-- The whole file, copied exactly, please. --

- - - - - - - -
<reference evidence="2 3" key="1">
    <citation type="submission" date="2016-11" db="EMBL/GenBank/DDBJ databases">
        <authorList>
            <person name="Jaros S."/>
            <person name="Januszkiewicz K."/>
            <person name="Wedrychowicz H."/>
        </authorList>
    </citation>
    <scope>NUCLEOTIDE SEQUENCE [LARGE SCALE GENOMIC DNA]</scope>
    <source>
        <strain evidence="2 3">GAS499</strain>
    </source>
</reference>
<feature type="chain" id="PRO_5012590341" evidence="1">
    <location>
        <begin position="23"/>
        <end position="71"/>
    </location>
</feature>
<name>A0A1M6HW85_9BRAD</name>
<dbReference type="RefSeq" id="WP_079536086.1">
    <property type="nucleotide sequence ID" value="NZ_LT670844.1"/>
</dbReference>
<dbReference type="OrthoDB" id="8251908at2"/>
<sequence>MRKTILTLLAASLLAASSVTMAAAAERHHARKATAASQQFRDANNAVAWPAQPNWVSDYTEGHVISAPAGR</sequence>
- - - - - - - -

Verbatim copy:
<reference evidence="2 3" key="1">
    <citation type="submission" date="2016-11" db="EMBL/GenBank/DDBJ databases">
        <authorList>
            <person name="Jaros S."/>
            <person name="Januszkiewicz K."/>
            <person name="Wedrychowicz H."/>
        </authorList>
    </citation>
    <scope>NUCLEOTIDE SEQUENCE [LARGE SCALE GENOMIC DNA]</scope>
    <source>
        <strain evidence="2 3">GAS499</strain>
    </source>
</reference>
<feature type="chain" id="PRO_5012590341" evidence="1">
    <location>
        <begin position="23"/>
        <end position="71"/>
    </location>
</feature>
<name>A0A1M6HW85_9BRAD</name>
<dbReference type="RefSeq" id="WP_079536086.1">
    <property type="nucleotide sequence ID" value="NZ_LT670844.1"/>
</dbReference>
<dbReference type="OrthoDB" id="8251908at2"/>
<sequence>MRKTILTLLAASLLAASSVTMAAAAERHHARKATAASQQFRDANNAVAWPAQPNWVSDYTEGHVISAPAGR</sequence>